Benjamin K Chen, MD, PhD
img_Benjamin K Chen
PROFESSOR | Medicine, Infectious Diseases
PROFESSOR | Microbiology
PROFESSOR | Pharmacological Sciences
Research Topics
Antivirals, Cell Adhesion, Cell Motility, Cytoskeleton, HIV/AIDS, Image Analysis, Imaging, Immune Deficiency, Immunology, Infectious Disease, Integrins, Lymphocytes, Lysosomes/endosome, Macrophage, Migration, Molecular Biology, Protein Trafficking & Sorting, RNA Transport & Localization, Retrovirus, Synapses, T Cells, Trafficking, Two-Photon Imaging, Vaccine Development, Viruses and Virology
Multi-Disciplinary Training Area
Cancer Biology [CAB], Disease Mechanisms and Therapeutics (DMT), Microbiology [MIC]
Current Students: MD/PhD: Chati Zony, Graduate: Natasha Durham, Kenneth Law, Hongru Li

Postdoctoral Fellows: Ray Alvarez, Anthony Esposito, Lili Wang

Research Faculty: Ping Chen, Talia Swartz                    

Summary of Research Studies:

Mechanisms of HIV cell-cell transmission

The efficiency of HIV spread in culture is greatly facilitated by cell contact between infected and uninfected CD4+ T cells. Infected T cells form adhesive contacts with uninfected CD4+ T cells. These contacts are called virological synapses (VS) because of similarity to other adhesive structures in the immune system call immunological synapses. VS require viral Env proteins to be expressed on the cell surface where they interact with CD4 on target cells.  Using infectious, fluorescent virus clones we are able to quantify and visualize the amount of viral transfer that occurs through VS.  Live, video rate confocal microscopy allowed us to visualize the changes in cellular distribution of the viral protein Gag that occurs during VS formation. We found that the VS causes the efficient transfer of viral particles into target T cells through an endocytic route that is still being characterized.  We are working to understand the viral signals that allow virus assembly to be recruited to the VS and the cellular signaling pathways the work in both the VS donor and target cells.

Neutralization Resistance of VS

The VS-mediated viral infection can be resistant to patient antibodies that are capable of neutralizing homologous cell free virus. We are working to understand how the VS provides a mechanism for HIV to evade humoral immune responses.  We found that the cytoplasmic tail of the Env glycoprotein, which is plays an important role in regulating fusion activity of Env, plays a role in the resistance of cell-cell infection to neutralization.  We are testing a model whereby the conformational regulation of Env during VS formation is what makes cell-cell transmission more resistant to neutralization.  We are studying patient neutralizing responses, and cloning B cells from patients to characterize potent cell-cell neutralizing activities.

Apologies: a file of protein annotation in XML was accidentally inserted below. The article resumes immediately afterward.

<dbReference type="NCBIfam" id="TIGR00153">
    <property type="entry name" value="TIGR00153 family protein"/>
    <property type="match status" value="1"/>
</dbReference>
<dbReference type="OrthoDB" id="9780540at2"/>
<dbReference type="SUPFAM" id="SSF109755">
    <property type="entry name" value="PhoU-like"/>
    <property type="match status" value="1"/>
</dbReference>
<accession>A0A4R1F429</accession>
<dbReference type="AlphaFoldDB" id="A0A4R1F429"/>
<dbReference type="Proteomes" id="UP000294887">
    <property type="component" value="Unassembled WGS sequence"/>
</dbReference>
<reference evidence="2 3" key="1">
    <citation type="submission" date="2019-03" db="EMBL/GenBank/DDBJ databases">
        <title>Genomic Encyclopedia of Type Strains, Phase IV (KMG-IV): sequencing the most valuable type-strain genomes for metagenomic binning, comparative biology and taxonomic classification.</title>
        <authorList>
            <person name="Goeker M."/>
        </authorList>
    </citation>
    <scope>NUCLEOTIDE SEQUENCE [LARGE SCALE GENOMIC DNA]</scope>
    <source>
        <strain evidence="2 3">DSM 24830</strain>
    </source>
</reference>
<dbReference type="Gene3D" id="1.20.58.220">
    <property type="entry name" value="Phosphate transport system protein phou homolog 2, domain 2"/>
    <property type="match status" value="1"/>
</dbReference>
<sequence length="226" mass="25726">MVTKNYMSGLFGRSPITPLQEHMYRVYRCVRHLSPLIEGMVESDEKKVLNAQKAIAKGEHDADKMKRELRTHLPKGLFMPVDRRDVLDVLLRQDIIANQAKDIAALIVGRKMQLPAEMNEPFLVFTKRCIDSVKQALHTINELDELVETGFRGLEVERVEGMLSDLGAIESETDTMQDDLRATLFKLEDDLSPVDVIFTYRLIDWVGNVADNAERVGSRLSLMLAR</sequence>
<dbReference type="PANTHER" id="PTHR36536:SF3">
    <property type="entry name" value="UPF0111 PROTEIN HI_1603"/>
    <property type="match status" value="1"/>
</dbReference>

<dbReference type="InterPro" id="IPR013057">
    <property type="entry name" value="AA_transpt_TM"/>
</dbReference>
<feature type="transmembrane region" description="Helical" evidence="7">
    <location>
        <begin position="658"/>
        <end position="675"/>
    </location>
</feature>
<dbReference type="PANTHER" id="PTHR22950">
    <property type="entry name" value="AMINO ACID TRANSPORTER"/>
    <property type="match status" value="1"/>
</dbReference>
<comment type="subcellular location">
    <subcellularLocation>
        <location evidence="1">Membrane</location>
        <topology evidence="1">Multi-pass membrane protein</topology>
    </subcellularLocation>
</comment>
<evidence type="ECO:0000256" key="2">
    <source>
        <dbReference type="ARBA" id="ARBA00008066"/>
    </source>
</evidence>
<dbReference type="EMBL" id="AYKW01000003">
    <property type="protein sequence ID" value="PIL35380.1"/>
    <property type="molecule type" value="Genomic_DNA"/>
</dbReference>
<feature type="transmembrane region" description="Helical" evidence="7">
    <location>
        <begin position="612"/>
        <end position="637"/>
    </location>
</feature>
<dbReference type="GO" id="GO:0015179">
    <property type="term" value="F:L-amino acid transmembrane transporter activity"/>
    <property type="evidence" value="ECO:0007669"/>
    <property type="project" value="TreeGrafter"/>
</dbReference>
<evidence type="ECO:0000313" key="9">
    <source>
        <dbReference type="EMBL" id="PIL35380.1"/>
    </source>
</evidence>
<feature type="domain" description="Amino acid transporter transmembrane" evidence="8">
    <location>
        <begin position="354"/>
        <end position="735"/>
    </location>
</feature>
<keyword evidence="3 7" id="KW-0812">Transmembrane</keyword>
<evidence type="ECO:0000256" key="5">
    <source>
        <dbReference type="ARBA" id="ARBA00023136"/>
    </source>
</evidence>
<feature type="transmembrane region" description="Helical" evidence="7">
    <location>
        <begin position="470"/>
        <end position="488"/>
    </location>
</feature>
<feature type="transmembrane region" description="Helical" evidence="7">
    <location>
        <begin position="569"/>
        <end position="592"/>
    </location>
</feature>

Role of cell-cell transmission in vivo

We have been studying humanized mouse models to better understand how this mode of efficient viral dissemination contributes to viral spread in vivo. To overcome the inability of HIV to replicate in mouse cells, researchers have exploited mouse xenograft models that engraft human immune systems into immunocompromised mice. These mouse systems transplant human hematopoietic stem cells into immunodeficient mice and allow diverse lineages of human immune cells to develop.  Importantly, the human immune systems are highly susceptible to HIV and can support sustained HIV viral loads in animals that are challenged. In humanized mouse systems, we are using whole animal imaging and intravital microscopy to understand how T cell migration and synapse formation contribute to HIV spread within a living organism.

For more information, please visit the Benjamin K. Chen Laboratory.

BAS, Stanford University

MD, Weill Medical College of Cornell University

PhD, The Rockefeller University

Whitehead Institute for Biomedical Research, Massachusetts Institute of Technology


Avant Garde Award in HIV/AIDS research

National Institute of Drug Abuse, NIH


Burroughs Wellcome Fund Investigator in the Pathogenesis of Infectious Diseases


Irma T. Hirschl Monique Weill-Caulier Career Scientist Award


National Research Service Award, National Institute for Allergy and Infectious Disease

National Institutes of Health


Graduation with Honors in Biological Sciences

Stanford University


Graduation with Distinction in Philosophy

Stanford University

Benjamin Chen, MD, PhD

Physicians and scientists on the faculty of the Icahn School of Medicine at Mount Sinai often interact with pharmaceutical, device, biotechnology companies, and other outside entities to improve patient care, develop new therapies and achieve scientific breakthroughs. In order to promote an ethical and transparent environment for conducting research, providing clinical care and teaching, Mount Sinai requires that salaried faculty inform the School of their outside financial relationships.

Dr. Chen has not yet completed reporting of Industry relationships.

Mount Sinai's faculty policies relating to faculty collaboration with industry are posted on our website. Patients may wish to ask their physician about the activities they perform for companies.